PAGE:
The kamisama of manga. The Japanese Disney. The godfather of anime. Tezuka-san has had many labels bestowed upon him both before and after his untimely death, but very few do justice to his contributions to a truly transatlantic medium, one which has dramatically surged in popularity in the last decade.
A doyen of over 500 individual print titles and scores of feature films, his creations – numbering amongst them the maverick doctor of Black Jack, the epic treatise on immortality Phoenix (Hi no Tori), and the all-conquering, sci-fi inflected Pinocchio retelling of Astro Boy (Mighty Atom) – are adventurous, topical, riotously funny and fundamentally human.
Part biography, part showcase of a lifetime spent in creative abandon, author Helen McCarthy traces his early inspiration drawn from Disney's wide-eyed characters – a look that would define manga's similarly neotenous bent – to a public, if officially unacknowledged repayment in the form of Kimba The White Lion re-imagining The Lion King. Packaged with a DVD of Tezuka at work, and a relief cover of the aforementioned Mighty Atom, Osamu Tezuka: The God Of Manga is a compelling and comprehensive work.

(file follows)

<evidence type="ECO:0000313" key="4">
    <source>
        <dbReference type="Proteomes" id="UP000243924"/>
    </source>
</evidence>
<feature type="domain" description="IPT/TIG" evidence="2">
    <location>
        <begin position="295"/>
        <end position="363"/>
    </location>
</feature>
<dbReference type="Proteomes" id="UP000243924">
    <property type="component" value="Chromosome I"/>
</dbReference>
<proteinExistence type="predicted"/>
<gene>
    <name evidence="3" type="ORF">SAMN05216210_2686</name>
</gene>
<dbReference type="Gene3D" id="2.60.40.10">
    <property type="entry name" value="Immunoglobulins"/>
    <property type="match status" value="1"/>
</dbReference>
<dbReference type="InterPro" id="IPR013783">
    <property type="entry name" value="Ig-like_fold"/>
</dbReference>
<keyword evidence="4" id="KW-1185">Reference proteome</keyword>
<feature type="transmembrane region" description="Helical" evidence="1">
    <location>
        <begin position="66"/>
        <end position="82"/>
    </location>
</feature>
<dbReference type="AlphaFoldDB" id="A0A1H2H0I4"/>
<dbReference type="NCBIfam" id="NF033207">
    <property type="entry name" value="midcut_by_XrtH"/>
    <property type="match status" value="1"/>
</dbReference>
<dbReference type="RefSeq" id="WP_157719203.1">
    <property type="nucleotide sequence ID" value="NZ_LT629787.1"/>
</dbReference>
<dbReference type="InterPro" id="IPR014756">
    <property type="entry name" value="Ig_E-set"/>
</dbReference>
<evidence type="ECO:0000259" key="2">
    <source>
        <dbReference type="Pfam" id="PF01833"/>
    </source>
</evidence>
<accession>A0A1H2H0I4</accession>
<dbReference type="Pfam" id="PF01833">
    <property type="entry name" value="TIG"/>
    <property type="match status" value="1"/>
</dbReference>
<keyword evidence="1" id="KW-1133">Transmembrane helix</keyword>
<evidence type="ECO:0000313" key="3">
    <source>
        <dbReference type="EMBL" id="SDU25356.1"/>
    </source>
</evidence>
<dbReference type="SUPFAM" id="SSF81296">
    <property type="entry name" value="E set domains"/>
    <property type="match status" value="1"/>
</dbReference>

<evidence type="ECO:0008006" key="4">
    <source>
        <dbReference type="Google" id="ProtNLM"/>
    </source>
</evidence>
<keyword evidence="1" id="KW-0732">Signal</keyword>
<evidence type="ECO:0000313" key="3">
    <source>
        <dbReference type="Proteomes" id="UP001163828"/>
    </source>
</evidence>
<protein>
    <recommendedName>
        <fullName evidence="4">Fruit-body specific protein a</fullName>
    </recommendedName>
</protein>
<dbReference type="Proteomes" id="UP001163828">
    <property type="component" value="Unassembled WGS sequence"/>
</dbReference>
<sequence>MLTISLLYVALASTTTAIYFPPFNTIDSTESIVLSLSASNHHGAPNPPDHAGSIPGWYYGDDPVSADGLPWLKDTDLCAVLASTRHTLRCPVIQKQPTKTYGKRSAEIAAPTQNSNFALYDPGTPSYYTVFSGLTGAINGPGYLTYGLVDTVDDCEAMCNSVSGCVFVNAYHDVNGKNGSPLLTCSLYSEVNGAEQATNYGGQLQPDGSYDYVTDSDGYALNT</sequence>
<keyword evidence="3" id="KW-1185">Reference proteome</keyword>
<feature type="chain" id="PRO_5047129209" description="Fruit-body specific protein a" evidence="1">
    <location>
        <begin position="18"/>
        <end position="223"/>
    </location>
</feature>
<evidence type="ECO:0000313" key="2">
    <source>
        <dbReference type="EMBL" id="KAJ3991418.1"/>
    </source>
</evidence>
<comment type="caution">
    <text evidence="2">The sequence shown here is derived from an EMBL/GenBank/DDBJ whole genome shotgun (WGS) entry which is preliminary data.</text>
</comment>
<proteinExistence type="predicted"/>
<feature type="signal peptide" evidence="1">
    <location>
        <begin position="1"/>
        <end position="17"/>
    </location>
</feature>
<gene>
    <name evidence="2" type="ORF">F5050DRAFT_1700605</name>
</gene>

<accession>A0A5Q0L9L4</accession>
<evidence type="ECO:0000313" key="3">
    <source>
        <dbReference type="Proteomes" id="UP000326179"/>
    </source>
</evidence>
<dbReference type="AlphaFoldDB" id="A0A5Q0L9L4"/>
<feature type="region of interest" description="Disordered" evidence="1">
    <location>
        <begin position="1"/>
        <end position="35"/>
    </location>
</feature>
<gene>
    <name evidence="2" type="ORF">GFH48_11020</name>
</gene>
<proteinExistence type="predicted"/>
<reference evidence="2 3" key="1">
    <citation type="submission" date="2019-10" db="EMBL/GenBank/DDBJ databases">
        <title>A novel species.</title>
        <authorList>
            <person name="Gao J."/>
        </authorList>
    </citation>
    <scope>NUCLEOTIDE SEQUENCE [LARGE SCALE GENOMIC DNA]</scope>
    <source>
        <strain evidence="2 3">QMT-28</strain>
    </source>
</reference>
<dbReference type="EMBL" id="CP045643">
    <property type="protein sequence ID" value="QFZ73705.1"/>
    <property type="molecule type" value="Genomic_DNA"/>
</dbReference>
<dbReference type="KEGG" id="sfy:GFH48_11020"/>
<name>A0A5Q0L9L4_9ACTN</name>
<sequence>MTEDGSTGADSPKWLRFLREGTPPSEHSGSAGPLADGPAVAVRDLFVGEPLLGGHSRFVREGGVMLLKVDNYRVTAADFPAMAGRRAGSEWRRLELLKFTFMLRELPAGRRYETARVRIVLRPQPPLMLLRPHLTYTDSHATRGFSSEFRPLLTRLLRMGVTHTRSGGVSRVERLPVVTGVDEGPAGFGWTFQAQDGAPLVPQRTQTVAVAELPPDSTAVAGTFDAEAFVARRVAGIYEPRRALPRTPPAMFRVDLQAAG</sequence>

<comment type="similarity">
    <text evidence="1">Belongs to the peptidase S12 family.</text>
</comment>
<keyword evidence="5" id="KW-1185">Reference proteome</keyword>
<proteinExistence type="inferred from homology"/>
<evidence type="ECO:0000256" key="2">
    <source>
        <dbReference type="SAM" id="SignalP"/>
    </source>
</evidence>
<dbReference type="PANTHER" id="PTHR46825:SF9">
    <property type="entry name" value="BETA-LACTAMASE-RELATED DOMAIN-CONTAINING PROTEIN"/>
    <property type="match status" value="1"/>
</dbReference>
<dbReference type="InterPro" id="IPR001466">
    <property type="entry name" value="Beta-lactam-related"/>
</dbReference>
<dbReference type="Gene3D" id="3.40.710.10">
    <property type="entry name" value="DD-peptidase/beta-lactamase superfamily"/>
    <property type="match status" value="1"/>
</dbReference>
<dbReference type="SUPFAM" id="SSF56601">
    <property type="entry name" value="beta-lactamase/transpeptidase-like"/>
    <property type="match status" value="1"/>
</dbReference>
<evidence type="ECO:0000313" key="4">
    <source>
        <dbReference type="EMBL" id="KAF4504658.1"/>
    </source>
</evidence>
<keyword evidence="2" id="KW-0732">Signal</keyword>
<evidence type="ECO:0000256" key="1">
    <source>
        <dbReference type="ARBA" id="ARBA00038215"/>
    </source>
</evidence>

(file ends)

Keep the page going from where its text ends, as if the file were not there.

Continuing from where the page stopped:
– Nick Parton
The Art of Osamu Tezuka: God of Manga
by Helen McCarthy (author) and Osamu Tezuka (illustrator)
Harry N. Abrams
2009, 272 pages, 9 x 12.2 x 1 inches
$25 Buy a copy on Amazon